In any case, the accumulated data archeology, at least so far, have not helped resolve the issue. Mere archaeological data are insufficient for solving the question of why the Maya, reaching its peak, suddenly left their luxury buried in the city and settled in uninhabited areas of the north. We have already mentioned that the Maya were the townspeople. They were of a strictly limited in the sense that they have since the XV century were all European nations: in the cities lived the ruling classes (nobility and priests), the city was the focus of the authorities, as well as all cultural, spiritual and ethical. But all these cities would be viable without the peasant, without the fruit of the earth, and above all without the main agricultural culture, which we had grain and the peoples inhabiting Central America, 'Indian corn', which is known to us under the name of corn or maize. Mais feeding cities and the ruling classes, resting on it the whole civilization, thanks to him, it existed. He created and the necessary space for it: the city climbed reclaimed from the jungle areas, where previously grown maize.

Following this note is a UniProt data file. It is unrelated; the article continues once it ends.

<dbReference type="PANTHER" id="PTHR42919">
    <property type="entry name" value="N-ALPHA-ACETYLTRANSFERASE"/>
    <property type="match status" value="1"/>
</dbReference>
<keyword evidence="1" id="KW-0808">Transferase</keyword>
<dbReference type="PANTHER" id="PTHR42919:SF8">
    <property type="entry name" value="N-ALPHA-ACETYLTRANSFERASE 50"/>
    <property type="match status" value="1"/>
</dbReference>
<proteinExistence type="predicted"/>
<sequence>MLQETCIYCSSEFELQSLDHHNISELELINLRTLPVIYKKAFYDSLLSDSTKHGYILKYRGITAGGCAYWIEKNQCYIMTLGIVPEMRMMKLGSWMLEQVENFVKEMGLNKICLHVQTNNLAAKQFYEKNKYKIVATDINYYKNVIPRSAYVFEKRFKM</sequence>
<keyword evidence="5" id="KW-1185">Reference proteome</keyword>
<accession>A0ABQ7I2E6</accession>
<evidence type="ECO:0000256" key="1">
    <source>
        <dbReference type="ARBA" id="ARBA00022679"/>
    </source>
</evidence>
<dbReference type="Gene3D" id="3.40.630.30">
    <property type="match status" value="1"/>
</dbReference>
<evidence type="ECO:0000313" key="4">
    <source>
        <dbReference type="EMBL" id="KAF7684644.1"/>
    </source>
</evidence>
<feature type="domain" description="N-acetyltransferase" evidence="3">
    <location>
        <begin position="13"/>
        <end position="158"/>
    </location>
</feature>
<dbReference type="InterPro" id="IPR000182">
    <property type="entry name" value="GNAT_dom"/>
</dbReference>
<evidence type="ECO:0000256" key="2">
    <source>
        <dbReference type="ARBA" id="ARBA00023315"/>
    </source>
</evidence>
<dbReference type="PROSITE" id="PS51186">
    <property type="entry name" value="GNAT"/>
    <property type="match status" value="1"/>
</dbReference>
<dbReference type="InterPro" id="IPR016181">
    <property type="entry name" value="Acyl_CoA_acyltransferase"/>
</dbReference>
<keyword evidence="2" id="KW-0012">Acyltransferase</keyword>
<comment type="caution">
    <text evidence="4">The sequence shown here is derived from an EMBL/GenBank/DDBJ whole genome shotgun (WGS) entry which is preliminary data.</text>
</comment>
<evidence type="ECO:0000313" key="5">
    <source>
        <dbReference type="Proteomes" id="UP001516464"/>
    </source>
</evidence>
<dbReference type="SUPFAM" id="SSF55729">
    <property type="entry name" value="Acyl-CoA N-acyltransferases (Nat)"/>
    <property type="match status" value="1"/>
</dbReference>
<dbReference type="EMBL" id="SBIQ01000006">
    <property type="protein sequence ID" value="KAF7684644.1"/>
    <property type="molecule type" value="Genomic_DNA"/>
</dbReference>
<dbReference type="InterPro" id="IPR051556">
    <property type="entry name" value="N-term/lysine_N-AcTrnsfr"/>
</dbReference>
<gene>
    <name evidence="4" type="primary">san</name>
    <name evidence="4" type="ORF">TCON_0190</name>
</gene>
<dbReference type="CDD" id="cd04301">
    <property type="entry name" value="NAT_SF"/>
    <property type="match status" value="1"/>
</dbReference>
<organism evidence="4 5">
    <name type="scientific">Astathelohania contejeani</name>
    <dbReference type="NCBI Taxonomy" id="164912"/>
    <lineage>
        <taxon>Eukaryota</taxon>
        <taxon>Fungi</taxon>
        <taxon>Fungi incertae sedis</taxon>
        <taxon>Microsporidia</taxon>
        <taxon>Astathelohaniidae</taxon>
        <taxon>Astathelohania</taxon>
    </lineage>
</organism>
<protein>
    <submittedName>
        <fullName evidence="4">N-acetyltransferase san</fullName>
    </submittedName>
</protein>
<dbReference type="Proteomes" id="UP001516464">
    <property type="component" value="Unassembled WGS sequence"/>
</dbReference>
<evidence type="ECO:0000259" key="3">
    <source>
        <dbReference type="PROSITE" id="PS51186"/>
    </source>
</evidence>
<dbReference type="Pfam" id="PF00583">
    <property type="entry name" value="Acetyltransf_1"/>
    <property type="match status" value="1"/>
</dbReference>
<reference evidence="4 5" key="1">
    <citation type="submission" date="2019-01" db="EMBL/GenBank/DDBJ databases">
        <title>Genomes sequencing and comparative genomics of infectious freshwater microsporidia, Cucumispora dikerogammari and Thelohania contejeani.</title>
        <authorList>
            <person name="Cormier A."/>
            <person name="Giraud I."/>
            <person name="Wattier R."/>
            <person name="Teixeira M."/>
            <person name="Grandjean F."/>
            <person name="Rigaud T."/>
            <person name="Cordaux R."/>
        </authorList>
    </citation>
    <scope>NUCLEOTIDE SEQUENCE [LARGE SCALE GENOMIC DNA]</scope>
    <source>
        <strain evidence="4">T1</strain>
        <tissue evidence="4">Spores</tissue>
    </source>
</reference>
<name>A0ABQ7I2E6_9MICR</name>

Pedro Craesbeeck & Sons: 17th Century Publishers to Portugal and Brazil
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